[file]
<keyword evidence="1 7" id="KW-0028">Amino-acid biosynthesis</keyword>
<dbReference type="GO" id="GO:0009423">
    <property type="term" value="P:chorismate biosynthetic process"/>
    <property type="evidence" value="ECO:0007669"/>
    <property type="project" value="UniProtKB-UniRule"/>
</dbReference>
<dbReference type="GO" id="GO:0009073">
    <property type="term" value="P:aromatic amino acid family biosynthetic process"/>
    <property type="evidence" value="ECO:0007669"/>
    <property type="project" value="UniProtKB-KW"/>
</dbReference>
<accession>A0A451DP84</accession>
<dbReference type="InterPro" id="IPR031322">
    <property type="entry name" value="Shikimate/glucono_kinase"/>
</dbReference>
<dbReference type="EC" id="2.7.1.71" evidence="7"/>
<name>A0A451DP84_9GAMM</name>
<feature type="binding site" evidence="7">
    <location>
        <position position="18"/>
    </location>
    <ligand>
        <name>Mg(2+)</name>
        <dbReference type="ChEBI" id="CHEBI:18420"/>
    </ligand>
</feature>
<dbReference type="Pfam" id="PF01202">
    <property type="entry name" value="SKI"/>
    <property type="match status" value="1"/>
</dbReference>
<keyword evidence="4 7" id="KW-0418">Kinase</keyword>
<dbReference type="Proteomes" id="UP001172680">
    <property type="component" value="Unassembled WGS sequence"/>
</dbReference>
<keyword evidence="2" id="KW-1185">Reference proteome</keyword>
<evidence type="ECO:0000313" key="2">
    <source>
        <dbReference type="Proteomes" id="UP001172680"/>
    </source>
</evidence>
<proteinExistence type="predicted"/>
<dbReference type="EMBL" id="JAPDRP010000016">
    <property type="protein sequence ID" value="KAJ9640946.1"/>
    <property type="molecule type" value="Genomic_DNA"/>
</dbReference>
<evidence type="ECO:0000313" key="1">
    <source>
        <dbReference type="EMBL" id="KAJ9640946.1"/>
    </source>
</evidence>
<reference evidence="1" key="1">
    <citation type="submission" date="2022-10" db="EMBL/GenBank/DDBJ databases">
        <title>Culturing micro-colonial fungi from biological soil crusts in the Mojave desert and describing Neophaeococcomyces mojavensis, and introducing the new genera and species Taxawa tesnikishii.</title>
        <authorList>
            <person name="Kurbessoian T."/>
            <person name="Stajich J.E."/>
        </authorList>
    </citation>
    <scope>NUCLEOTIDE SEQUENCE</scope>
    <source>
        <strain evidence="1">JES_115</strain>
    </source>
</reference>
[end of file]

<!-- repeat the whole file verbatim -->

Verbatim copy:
<keyword evidence="1 7" id="KW-0028">Amino-acid biosynthesis</keyword>
<dbReference type="GO" id="GO:0009423">
    <property type="term" value="P:chorismate biosynthetic process"/>
    <property type="evidence" value="ECO:0007669"/>
    <property type="project" value="UniProtKB-UniRule"/>
</dbReference>
<dbReference type="GO" id="GO:0009073">
    <property type="term" value="P:aromatic amino acid family biosynthetic process"/>
    <property type="evidence" value="ECO:0007669"/>
    <property type="project" value="UniProtKB-KW"/>
</dbReference>
<accession>A0A451DP84</accession>
<dbReference type="InterPro" id="IPR031322">
    <property type="entry name" value="Shikimate/glucono_kinase"/>
</dbReference>
<dbReference type="EC" id="2.7.1.71" evidence="7"/>
<name>A0A451DP84_9GAMM</name>
<feature type="binding site" evidence="7">
    <location>
        <position position="18"/>
    </location>
    <ligand>
        <name>Mg(2+)</name>
        <dbReference type="ChEBI" id="CHEBI:18420"/>
    </ligand>
</feature>
<dbReference type="Pfam" id="PF01202">
    <property type="entry name" value="SKI"/>
    <property type="match status" value="1"/>
</dbReference>
<keyword evidence="4 7" id="KW-0418">Kinase</keyword>
<dbReference type="Proteomes" id="UP001172680">
    <property type="component" value="Unassembled WGS sequence"/>
</dbReference>
<keyword evidence="2" id="KW-1185">Reference proteome</keyword>
<evidence type="ECO:0000313" key="2">
    <source>
        <dbReference type="Proteomes" id="UP001172680"/>
    </source>
</evidence>
<proteinExistence type="predicted"/>
<dbReference type="EMBL" id="JAPDRP010000016">
    <property type="protein sequence ID" value="KAJ9640946.1"/>
    <property type="molecule type" value="Genomic_DNA"/>
</dbReference>
<evidence type="ECO:0000313" key="1">
    <source>
        <dbReference type="EMBL" id="KAJ9640946.1"/>
    </source>
</evidence>
<reference evidence="1" key="1">
    <citation type="submission" date="2022-10" db="EMBL/GenBank/DDBJ databases">
        <title>Culturing micro-colonial fungi from biological soil crusts in the Mojave desert and describing Neophaeococcomyces mojavensis, and introducing the new genera and species Taxawa tesnikishii.</title>
        <authorList>
            <person name="Kurbessoian T."/>
            <person name="Stajich J.E."/>
        </authorList>
    </citation>
    <scope>NUCLEOTIDE SEQUENCE</scope>
    <source>
        <strain evidence="1">JES_115</strain>
    </source>
</reference>